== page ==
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gundog
07-29-2011, 01:23 PM
Anyone ever make a power feed for their compound rest? I think some of the larger lathes have that feature do any of the older US made lathes in the 13-14" swing size have that feature? If you have a home brew setup can I see it?

I make a lot of UHMW rollers with a large V in them and after about 30 of them it would be nice to have power feed the finish would be smoother also. I make 50 of these every 5-6 weeks. I have thought about trying to rig up some sort of power drill motor.

Mike

gwilson
07-29-2011, 01:33 PM
I have thought about that very thing. Happen to have a new variable speed motor that goes with one of those Suburban punch grinders. I have thought about sticking it on the compound of my 16" lathe with a couple of rare earth magnets. Then,just use a vacuum cleaner type belt to wrap around the motor pulley,and around the wide dial on the compound. I added a knurled head screw to lock my dial rather than the friction dials that new lathes use,so it would work fine. You might check with Surplus Sales for gear head small D.C. motors and controls. The Suburban motor costs over $800.00. I got it cheap at a used machinery place.

In the 19th.C.,ornamental turning lathes used an "overhead" to drive the cross feed and compound from a belt coming up from the lathe. Cumbersome to us,but could be done easily enough with a few angle irons and steel rods,and some pillow block bearings.

Alistair Hosie
07-29-2011, 01:54 PM
Would it be a great help or not? I figured may having power to the crosslide would be ebough.Alistair

BadDog
07-29-2011, 01:59 PM
I recently had to make a number of rollers (look like big fat pulleys 6" x 12") in aluminum. I found that I could take an old mechanics "speed handle" with an hex bit to match my compound handle on the end, and that gave me a very nice smooth control that produced a nice finish. The strain on the small screw is negligable due to the torque multiplication of the compound feed screw.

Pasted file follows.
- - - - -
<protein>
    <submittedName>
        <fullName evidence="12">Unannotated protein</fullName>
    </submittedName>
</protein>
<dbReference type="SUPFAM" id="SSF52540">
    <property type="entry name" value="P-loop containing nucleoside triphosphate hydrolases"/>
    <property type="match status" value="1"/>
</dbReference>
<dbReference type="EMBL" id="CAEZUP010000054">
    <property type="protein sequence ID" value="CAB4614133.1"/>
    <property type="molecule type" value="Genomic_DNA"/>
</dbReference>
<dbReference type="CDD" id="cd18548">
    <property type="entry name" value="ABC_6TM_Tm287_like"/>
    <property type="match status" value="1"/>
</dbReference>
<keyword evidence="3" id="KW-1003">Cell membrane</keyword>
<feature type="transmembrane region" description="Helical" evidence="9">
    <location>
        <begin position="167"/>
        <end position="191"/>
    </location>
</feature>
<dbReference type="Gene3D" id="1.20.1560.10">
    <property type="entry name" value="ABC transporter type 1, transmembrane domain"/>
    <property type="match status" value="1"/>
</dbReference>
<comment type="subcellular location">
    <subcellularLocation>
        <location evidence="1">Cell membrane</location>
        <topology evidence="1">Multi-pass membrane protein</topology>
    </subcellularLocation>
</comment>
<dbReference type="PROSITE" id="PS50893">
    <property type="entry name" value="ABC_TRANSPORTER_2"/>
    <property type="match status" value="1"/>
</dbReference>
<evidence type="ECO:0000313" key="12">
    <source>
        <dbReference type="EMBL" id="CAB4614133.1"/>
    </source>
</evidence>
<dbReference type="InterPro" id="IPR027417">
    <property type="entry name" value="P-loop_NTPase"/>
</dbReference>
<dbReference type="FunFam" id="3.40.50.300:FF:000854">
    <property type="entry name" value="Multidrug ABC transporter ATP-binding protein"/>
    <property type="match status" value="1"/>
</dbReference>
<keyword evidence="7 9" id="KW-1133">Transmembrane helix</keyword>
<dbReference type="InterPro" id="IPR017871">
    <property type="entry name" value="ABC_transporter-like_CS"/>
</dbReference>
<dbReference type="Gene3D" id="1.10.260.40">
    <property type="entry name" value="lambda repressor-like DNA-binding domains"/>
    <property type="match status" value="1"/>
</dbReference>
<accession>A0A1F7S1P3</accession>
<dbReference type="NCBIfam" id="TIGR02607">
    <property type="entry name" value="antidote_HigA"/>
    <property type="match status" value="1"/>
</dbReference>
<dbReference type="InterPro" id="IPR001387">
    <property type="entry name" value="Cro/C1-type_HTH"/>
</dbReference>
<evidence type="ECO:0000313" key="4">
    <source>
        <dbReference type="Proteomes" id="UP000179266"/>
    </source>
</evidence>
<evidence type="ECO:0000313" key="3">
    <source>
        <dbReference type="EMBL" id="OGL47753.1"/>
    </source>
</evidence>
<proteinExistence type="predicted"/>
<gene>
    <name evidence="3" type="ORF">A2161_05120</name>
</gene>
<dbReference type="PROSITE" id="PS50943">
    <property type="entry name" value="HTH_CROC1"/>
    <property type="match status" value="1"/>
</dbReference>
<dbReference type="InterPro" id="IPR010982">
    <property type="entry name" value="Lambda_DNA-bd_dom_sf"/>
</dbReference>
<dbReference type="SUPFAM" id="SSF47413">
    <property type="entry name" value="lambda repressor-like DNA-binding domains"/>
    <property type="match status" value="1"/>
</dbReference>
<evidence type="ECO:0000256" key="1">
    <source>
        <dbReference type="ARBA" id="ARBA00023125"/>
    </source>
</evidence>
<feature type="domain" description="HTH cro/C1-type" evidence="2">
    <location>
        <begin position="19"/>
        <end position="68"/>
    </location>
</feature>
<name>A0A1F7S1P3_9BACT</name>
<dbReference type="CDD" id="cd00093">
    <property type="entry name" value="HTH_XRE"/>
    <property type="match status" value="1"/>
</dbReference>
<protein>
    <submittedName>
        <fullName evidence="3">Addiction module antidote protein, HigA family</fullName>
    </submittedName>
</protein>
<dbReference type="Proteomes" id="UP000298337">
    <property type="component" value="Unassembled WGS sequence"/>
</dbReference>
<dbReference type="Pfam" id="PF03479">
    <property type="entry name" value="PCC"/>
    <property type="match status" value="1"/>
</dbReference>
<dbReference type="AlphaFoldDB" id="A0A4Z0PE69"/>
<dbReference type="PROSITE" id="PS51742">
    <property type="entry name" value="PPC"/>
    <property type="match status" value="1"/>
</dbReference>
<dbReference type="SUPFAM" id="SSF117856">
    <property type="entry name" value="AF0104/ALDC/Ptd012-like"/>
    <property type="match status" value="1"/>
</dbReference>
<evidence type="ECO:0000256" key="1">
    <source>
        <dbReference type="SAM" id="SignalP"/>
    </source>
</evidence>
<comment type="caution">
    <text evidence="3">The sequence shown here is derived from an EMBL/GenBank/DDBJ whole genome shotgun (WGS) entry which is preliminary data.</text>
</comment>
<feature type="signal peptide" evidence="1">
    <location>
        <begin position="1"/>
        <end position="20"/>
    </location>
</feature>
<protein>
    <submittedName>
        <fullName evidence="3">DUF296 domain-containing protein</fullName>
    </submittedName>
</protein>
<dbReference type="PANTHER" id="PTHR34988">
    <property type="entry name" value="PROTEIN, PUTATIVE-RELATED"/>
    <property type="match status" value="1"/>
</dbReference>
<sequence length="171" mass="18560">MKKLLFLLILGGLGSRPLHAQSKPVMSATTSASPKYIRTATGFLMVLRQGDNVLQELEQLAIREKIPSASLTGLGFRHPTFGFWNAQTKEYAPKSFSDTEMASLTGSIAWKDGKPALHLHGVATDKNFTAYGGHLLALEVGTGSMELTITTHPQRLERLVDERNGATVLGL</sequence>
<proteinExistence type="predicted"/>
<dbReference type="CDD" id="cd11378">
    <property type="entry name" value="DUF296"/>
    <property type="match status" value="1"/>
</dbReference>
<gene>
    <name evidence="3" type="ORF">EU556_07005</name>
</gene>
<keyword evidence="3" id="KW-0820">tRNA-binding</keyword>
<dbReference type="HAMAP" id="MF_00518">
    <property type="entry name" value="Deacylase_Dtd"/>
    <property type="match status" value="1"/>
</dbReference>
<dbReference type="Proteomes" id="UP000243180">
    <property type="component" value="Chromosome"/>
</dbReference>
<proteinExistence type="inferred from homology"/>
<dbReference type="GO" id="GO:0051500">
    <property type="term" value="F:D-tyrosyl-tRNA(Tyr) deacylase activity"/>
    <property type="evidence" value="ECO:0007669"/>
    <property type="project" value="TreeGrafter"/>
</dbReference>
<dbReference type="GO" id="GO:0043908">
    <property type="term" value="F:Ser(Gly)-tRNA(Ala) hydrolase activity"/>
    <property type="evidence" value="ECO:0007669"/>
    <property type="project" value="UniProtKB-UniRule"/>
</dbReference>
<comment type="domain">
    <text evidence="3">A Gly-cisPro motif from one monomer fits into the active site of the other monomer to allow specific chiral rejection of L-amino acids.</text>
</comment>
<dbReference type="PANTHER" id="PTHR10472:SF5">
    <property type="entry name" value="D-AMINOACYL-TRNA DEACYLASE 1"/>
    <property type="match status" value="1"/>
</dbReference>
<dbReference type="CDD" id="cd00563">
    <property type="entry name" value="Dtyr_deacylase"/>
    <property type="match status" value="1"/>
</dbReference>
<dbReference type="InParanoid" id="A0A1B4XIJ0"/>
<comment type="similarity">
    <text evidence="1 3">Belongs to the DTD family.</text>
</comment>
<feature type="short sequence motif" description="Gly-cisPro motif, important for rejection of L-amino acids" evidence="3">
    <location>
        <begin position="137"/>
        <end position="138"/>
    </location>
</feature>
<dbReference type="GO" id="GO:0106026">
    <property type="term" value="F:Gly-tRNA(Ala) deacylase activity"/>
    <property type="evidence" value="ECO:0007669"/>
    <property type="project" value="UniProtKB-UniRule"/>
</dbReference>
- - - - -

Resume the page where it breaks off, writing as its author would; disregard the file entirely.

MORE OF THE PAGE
If that isn't enough, then a temporary drive could be fashoned with a similar "quick coupler", as long as the feed direction is always in (or perhaps some loc-tite?). Then it could be easily removed to get it out of the way when not needed.

gwilson
07-29-2011, 02:14 PM
Having power feed to the compound would make smoother finishes when turning tapers,and help with the tedium of slowly turning the handle. I have spent hundreds of hours slowly turning handles,and keeping my body in the same posture. When I got my first power feed,it was one I made with a Bodine gearhead motor,and a worm drive for my then Burke #4 mill. It was a BIG relief!

BadDog
07-29-2011, 02:35 PM
I agree with no reservations. I would never give up the power X on my mill, or the long/cross on my lathe. I would like to also some day put power on my Y and Z of the mill, the benefit would be welcomed. But the same for my compound is WAY down my list.

I was just saying that the solution described would, in most cases, get the operator where they want (or need) to be without all the extra work and clutter of mounting a variable power feed on the compound. My approach provided a great finish easily and ergonomically achieved without purchase of any additional supplies or addition of yet another project on the long list of projects I'll never get finished.

gundog
07-29-2011, 02:38 PM
Just thinking out loud but I was thinking of using a 12 volt cordless power drill for the motor. I have a dewalt that has 3 speeds and is reverseable. I could see gutting the body and making up a housing and running from a small belt a spring loaded togle or or potentiometer for control with a switch for reversing. I may start looking for a donor drill to see what I can come up with. I also like the idea of the clutch so you can set up a stop.

Mike

Alistair Hosie
07-29-2011, 02:40 PM
I have heard of that being done Mike. Alistair

gwilson
07-29-2011, 02:58 PM
no extra work to clip on a motor with rare Earth magnets,and slip on a belt.

But,I've had the motor for 10 years,and haven't gotten around to making the power feed yet :) Not that high on my priority list,I guess.

macona
07-29-2011, 03:16 PM
I have used a drill for power feed on both the compound and the cross slide. In the case of the lathe I was doing it on, a 7x12 POS, There was a SHCS in the handle that secured it. So I took a piece of allen key and stuck that in the drill and ran it from there. Screw never came loose.